We are the 505, We Just Want our Kids Alive
Kids these days.
A half dozen kids got 8,000 people in Albuquerque to March for their Lives. And they chanted, and marched, and demanded change. They were peaceful and insisted that every teenager of age registered to vote.
These kids made it very clear that they didn't want to ban all guns. But some guns. And its a valid point. America has a gun problem and more specifically a gun death problem. In Washington they didn't just speak about Parkland, but the bullets that have killed black and brown youth across the country. In Albuquerque the spoke of kids who feel the only option is to take their own life with a gun.
I went to high school a decade ago, Columbine happened when I was 10, and I was more consumed about swimming than my safety. I didn't have to worry about domestic violence or guns in my community. I went to an (almost) all white school in suburbia. I didn't have to worry about being hungry and had no concept of food insecurity. And to see what kids these days are going through breaks my heart.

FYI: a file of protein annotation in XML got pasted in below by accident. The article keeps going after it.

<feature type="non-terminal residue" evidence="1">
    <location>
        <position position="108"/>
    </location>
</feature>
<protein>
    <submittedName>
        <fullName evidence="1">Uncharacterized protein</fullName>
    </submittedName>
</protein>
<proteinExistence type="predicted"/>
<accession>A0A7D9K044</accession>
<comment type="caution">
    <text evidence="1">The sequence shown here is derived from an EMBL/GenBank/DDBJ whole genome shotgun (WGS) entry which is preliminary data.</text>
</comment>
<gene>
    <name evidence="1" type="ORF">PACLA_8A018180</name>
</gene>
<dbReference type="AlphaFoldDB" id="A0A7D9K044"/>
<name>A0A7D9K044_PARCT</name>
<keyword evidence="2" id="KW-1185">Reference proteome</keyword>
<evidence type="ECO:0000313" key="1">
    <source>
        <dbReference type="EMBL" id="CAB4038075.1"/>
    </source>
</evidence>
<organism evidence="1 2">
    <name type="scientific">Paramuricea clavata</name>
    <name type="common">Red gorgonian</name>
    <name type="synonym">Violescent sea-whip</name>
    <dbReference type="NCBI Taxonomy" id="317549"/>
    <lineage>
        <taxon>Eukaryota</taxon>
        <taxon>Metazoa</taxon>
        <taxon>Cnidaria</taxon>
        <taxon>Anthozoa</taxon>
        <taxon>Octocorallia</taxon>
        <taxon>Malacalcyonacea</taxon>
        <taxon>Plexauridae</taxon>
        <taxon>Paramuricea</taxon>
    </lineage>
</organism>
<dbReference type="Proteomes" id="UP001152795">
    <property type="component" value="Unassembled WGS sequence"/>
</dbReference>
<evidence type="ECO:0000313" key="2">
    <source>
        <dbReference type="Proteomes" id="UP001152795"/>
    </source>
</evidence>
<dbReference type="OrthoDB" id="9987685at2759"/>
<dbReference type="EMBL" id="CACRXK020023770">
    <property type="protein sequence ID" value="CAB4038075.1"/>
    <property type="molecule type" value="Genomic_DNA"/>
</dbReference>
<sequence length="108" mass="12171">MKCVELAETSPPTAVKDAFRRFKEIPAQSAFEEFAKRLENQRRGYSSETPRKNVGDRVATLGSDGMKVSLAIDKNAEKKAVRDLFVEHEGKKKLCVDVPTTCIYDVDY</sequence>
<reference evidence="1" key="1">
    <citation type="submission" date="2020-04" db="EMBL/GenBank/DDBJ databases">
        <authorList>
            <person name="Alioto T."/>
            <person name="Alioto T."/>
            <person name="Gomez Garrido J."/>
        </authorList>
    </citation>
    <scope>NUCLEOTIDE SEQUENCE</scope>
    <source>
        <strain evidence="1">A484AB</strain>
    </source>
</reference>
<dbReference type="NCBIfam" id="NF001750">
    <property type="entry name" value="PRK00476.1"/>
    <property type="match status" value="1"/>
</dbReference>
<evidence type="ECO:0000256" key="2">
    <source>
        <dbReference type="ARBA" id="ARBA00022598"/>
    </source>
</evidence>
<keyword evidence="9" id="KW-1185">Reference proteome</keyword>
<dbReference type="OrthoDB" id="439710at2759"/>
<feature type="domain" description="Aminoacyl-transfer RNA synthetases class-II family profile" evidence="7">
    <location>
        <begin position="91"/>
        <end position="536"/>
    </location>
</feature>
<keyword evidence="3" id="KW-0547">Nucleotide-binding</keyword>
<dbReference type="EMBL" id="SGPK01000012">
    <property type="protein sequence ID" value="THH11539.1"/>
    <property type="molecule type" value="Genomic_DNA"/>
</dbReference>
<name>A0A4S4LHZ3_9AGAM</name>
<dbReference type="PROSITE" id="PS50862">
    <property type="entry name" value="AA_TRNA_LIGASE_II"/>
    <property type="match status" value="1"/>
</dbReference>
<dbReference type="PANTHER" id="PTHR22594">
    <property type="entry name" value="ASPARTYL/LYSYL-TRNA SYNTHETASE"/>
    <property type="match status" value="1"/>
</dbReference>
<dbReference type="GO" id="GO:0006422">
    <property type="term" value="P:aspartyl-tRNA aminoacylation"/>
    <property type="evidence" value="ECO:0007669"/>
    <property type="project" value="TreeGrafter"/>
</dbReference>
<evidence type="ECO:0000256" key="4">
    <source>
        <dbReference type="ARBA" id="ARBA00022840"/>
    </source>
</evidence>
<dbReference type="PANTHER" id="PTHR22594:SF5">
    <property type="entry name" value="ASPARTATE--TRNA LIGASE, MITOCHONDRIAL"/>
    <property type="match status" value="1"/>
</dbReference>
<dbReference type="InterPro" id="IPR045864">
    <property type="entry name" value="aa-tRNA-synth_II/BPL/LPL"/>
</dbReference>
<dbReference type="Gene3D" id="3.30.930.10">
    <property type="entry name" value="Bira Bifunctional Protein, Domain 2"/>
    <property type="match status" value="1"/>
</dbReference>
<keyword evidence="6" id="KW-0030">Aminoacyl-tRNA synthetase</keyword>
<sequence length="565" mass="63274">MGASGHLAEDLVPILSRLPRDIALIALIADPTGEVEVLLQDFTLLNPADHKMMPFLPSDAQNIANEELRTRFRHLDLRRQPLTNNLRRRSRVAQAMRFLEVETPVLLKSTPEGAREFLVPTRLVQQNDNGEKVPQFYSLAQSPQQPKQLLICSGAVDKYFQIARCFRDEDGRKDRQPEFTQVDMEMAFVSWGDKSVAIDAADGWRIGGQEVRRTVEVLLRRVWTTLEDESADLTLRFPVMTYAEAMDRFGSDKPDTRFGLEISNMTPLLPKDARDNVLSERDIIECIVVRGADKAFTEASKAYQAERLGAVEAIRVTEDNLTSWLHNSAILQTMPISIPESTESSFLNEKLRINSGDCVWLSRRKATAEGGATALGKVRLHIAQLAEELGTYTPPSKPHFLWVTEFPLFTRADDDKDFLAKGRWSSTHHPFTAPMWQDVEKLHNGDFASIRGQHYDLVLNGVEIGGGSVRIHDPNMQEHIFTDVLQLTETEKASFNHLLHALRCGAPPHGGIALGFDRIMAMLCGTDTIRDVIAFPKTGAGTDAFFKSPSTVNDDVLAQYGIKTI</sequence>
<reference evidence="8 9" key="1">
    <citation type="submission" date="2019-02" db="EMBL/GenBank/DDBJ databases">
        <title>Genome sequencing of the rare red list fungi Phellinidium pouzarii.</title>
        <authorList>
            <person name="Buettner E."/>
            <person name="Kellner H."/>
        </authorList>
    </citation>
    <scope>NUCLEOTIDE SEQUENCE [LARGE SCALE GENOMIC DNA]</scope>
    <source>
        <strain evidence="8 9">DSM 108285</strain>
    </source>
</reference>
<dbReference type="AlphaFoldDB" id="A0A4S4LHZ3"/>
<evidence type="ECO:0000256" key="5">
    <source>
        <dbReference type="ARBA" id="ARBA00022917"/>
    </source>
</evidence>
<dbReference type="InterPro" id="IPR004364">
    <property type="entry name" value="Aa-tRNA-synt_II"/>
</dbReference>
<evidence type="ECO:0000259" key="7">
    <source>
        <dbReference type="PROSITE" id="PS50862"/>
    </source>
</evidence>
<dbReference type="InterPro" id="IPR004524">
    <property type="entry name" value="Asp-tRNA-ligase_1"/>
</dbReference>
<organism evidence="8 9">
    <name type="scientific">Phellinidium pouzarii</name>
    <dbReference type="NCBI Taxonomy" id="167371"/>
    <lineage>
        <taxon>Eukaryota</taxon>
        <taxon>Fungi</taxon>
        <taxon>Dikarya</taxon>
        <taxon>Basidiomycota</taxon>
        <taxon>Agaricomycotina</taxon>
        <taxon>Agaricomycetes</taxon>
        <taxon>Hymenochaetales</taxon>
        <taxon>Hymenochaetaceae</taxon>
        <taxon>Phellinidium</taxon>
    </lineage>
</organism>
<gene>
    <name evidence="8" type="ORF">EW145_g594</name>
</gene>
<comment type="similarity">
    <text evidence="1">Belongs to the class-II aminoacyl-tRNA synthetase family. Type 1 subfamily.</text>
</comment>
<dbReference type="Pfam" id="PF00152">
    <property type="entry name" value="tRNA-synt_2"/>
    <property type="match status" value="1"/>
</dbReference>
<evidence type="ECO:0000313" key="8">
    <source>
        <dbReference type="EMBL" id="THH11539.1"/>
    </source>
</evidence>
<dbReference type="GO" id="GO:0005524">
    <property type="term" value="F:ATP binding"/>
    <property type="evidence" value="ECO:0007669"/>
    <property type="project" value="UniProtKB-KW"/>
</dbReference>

It infuriates me that we have gone back a step when it comes to giving kids a decent and safe education. It infuriates me that we have a huge racial achievement gap with our black and brown youth. Why in a decade does it feel like our country has taken two steps back?
Today our kids showed us that we can do better for them. We can meet in the middle to come up with actual laws that benefit the majority. These kids weren't asking to get rid of all guns. Just some. Or to make it more difficult to get a gun than alcohol. These kids are too young to vote but fed up with the voters who can.
We have to start somewhere. Remember how easy it was supposed to be to ban bump stocks? Has that happened yet? Remember when 45 said that it would be easy to raise the minimum gun purchasing age? That seemed like a great idea for what seemed to be a quick minute. America has a gun problem, taking away all guns is (probably) not the correct solution (or the best), but to do nothing, to leave the status quo, is asking for you, me, your neighbor, my family to be killed by a bullet.
One thing that has been in my head all day is a chapter I read in a book. So You Want to Talk About Race? is a brilliant book about race by Ijeoma Oluo. The chapter titled "What is intersectionality and why do I need it?" talks about how race impacts so many social issues that we care about. They are and its good food for thought. We have to address effective policing at the same time that we address gun violence, violence against women, better schools and education. They are all related just as we are all related and the fact that we are all human.
We can do this together. We can figure out to have a safer America and give our kids a country they are proud of. We are better together.